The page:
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Even though the FHA allows borrowers with lower credit scores, lenders are able to establish their own, stricter requirements.

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Your Lender's Requirements

By now you’ve heard plenty about the FHA’s minimum, 580-credit score requirement on home loans with 3.5% down payments. This is a major reason why so many first-time homebuyers opt for FHA mortgages. It is, however, important to note that while the Federal Housing Administration has set this limit on loans they will insure, it is not always the case that lenders will approve a loan for borrowers with low scores. It is very common that lenders have their own, additional requirements for FHA loans that they provide, generally called “overlays.”

What Are Lender Overlays?

In the context of home mortgages, the word “overlay” refers to eligibility criteria that lenders and underwriters put in place in addition to the requirements set by Fannie Mae, Freddie Mac, the FHA, or any entity that is insuring the loan. A common overlay individual lenders place on FHA loans is a higher credit score requirement than the 500-minimum set by the FHA. Think of it as an added level of protection a lender or investor opts for to avoid defaults and foreclosures.

Why Lenders Place Additional Credit Requirements

When it comes down to it, even though the FHA is insuring your loan, your lender is the one taking on the risk. Now if you’re making a low down payment of 3.5% and you have a low credit score, approving you for a loan would be considered an even greater risk.

Many lenders impose their own rules on top of FHA guidelines to protect themselves from costly foreclosures. Even though they provide FHA-insured loans, they might not be comfortable taking on a borrower with a FICO score of 580. So, they may increase the minimum credit score limit to 620 or so.

Lenders also place overlays according to their business cycle. They may place higher credit score requirements when they notice a trend of delinquent mortgage payments or if they're in a market where home values are going down.

Overlays also change in response to the times. After the housing market crisis in 2008, lenders were forced to place more strict requirements on their approval process. Depending on the economic situation in the country and based on what banks are willing to underwrite, loans may require much higher credit scores in the short term.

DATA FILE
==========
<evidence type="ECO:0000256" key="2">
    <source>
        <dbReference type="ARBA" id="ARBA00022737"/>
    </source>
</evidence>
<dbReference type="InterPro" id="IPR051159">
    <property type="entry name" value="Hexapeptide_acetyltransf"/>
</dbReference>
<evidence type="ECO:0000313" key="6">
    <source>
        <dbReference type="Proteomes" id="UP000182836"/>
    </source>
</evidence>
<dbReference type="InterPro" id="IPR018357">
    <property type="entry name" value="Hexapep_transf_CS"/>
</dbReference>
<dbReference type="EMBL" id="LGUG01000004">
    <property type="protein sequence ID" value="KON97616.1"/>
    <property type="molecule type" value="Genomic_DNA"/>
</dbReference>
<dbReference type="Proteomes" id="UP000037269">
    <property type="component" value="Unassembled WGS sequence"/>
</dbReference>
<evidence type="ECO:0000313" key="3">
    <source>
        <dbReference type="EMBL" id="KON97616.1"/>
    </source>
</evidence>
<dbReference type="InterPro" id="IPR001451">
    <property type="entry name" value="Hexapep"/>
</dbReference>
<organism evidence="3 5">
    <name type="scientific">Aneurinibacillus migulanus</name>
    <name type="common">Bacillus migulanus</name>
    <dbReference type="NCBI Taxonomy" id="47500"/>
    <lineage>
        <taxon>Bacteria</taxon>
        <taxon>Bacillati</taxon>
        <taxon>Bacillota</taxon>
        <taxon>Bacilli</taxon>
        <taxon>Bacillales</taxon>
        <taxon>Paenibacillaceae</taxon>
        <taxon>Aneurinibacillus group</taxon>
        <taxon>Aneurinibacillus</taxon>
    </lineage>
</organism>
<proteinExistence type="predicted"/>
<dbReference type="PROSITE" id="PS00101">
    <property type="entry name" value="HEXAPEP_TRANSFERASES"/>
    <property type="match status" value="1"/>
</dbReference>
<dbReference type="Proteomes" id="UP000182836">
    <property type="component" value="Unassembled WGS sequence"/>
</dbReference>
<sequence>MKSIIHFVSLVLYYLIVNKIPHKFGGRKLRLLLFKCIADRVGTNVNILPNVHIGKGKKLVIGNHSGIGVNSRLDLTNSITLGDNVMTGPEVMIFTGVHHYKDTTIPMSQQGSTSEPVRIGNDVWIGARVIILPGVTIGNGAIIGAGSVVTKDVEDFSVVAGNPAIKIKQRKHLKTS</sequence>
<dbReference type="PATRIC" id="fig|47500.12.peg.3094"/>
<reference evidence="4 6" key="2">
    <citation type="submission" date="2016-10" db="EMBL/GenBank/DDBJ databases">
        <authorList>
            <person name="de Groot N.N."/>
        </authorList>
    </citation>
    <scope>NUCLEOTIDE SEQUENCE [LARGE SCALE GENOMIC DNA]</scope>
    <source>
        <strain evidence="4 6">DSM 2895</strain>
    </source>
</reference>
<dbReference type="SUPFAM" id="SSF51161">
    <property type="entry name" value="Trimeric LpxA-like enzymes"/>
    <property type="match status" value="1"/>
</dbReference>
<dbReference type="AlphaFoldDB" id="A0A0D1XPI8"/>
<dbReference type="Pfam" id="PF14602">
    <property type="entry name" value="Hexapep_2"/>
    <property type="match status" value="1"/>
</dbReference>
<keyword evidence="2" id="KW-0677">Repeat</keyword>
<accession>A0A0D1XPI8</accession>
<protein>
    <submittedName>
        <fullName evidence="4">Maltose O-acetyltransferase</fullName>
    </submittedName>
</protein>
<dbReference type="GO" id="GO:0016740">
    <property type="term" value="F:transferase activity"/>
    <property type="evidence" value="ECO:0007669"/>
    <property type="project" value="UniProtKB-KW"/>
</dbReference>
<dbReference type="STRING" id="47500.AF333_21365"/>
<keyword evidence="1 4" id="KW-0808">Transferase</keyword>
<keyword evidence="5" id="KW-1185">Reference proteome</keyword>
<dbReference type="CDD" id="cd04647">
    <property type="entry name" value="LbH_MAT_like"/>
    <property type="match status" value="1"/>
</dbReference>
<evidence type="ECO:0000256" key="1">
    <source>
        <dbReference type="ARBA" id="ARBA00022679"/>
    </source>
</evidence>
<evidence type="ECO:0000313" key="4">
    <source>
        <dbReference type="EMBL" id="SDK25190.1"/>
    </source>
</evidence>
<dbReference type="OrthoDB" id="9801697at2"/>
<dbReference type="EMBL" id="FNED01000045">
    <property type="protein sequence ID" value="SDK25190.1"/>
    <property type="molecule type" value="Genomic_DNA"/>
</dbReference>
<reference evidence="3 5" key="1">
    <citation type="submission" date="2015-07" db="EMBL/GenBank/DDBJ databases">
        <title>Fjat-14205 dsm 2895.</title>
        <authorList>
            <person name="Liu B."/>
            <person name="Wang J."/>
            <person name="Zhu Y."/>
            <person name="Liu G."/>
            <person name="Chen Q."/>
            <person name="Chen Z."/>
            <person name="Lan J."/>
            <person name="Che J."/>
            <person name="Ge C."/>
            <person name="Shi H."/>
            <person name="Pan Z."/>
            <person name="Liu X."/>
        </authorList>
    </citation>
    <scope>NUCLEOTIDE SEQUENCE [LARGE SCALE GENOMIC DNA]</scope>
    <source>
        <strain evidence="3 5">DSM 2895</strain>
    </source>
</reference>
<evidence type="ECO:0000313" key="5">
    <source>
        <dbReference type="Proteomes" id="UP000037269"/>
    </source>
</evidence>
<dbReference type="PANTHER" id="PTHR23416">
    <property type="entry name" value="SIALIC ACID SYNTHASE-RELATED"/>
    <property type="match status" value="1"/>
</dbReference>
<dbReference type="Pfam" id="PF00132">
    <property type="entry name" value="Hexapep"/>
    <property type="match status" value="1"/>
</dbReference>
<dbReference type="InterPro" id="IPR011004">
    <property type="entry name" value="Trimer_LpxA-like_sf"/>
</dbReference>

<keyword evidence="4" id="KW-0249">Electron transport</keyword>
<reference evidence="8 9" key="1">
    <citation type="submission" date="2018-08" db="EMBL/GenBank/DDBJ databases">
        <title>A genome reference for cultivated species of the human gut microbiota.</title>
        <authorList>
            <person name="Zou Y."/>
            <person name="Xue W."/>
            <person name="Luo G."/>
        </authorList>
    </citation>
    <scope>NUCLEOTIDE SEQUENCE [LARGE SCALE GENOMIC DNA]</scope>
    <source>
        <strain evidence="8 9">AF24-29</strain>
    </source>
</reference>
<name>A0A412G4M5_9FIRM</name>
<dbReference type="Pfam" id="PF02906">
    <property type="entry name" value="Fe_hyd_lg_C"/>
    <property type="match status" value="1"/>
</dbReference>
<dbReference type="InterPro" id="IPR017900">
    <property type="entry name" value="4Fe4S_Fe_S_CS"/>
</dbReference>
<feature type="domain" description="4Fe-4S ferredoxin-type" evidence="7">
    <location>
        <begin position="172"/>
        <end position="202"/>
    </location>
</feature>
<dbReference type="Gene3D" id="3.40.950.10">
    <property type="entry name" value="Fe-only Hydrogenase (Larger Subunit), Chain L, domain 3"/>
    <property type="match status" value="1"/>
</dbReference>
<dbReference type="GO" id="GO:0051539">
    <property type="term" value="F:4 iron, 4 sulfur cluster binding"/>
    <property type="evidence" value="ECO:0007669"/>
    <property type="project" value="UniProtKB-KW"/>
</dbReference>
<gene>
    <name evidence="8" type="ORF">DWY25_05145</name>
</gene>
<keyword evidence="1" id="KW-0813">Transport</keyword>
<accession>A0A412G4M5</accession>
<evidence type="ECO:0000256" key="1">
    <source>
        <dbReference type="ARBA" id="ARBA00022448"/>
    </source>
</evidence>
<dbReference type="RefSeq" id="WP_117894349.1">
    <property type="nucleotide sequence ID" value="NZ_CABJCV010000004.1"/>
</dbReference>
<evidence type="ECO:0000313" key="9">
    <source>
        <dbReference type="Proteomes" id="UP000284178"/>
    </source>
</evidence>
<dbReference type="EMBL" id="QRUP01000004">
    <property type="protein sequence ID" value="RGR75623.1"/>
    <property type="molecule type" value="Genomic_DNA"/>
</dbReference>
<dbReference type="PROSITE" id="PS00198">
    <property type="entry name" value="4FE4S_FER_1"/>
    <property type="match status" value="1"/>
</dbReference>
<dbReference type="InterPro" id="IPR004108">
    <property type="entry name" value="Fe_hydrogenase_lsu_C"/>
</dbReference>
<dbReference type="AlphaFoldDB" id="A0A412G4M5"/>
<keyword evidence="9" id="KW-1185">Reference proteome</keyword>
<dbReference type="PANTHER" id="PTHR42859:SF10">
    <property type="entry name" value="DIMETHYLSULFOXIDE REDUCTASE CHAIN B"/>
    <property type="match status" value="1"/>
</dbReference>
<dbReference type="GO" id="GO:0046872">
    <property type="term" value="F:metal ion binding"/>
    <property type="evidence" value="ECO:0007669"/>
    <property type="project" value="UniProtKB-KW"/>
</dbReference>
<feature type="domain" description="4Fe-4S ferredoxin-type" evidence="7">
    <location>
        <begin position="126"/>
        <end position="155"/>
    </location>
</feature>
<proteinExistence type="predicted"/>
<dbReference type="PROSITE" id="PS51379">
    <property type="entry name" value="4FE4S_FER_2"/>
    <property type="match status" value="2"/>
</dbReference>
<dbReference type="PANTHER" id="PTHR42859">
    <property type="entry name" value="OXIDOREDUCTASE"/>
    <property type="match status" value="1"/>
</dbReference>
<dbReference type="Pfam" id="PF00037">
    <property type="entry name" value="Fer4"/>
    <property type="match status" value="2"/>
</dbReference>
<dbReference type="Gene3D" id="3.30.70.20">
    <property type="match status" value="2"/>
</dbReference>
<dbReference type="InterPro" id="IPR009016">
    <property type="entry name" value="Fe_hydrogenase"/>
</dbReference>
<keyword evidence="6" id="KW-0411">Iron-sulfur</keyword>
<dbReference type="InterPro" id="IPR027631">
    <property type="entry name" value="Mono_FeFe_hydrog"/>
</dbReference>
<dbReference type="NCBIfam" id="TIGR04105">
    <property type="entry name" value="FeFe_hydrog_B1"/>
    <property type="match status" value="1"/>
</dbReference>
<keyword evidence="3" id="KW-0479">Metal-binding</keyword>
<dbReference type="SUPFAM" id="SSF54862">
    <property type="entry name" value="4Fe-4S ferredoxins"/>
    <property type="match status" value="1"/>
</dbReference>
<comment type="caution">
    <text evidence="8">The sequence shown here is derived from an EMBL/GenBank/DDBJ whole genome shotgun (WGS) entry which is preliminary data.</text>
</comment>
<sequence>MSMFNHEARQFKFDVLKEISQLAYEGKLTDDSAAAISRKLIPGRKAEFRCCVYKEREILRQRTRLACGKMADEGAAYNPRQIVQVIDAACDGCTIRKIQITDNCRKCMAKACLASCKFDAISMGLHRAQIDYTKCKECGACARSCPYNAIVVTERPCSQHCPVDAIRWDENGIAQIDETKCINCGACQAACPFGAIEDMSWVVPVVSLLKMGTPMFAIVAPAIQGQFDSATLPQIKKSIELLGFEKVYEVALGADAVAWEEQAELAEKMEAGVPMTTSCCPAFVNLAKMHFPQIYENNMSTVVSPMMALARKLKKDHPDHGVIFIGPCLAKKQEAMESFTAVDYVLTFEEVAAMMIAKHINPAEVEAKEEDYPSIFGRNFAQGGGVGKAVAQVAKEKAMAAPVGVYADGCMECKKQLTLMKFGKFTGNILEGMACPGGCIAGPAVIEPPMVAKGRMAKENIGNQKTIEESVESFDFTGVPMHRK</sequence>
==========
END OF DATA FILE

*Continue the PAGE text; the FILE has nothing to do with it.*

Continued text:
Knowing about these additional credit requirements that lenders place can go a long way. Borrowers who know what to expect can start working on improving their FICO scores earlier on to ensure they get the best interest rate from their lenders.

Additional Overlays

Credit scores aren’t the only thing that lenders place overlays on. They can loosen or tighten other criteria that goes into loan approval. Investors or lenders may place eligibility requirements on the number of credit lines a borrower has, minimum employment requirements, and appraisal processes.

It is common for lenders or investors to add overlays in regard to a borrower’s employment history. Where the FHA only requires a borrower have 6 months on the job, and the lender might increase that minimum. They may also place an eligibility requirement on the lines of credit a borrower has and how long they’ve had it.

During the recent breakout of COVID-19, many lenders have loosened guidelines to accept drive-by home appraisals for FHA and VA loans. They have also adopted different forms of employment verification, including emails from employers and bank statements with payroll deposits.

Automated Loan Underwriting

Along with most of the mortgage industry, the FHA has started adopting Automated Underwriting when approving loans. In order to decrease the processing time for loans, lenders use Automated Underwriting which gives a computer-generated loan decision, based on predetermined eligibility factors. That could mean that programs are set to automatically reject applications that show lower credit scores.

This technology is widely used to approve credit cards, and it is becoming more and more popular for home loans as well. While exceptions are made for borrowers with lower scores, those exceptions are made manually. To avoid being disqualified by the automated system, it’s more important than ever that borrowers work to improve their credit scores.

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Lenders usually have their own, additional borrower requirements for FHA loans that they provide, generally called “overlays.”
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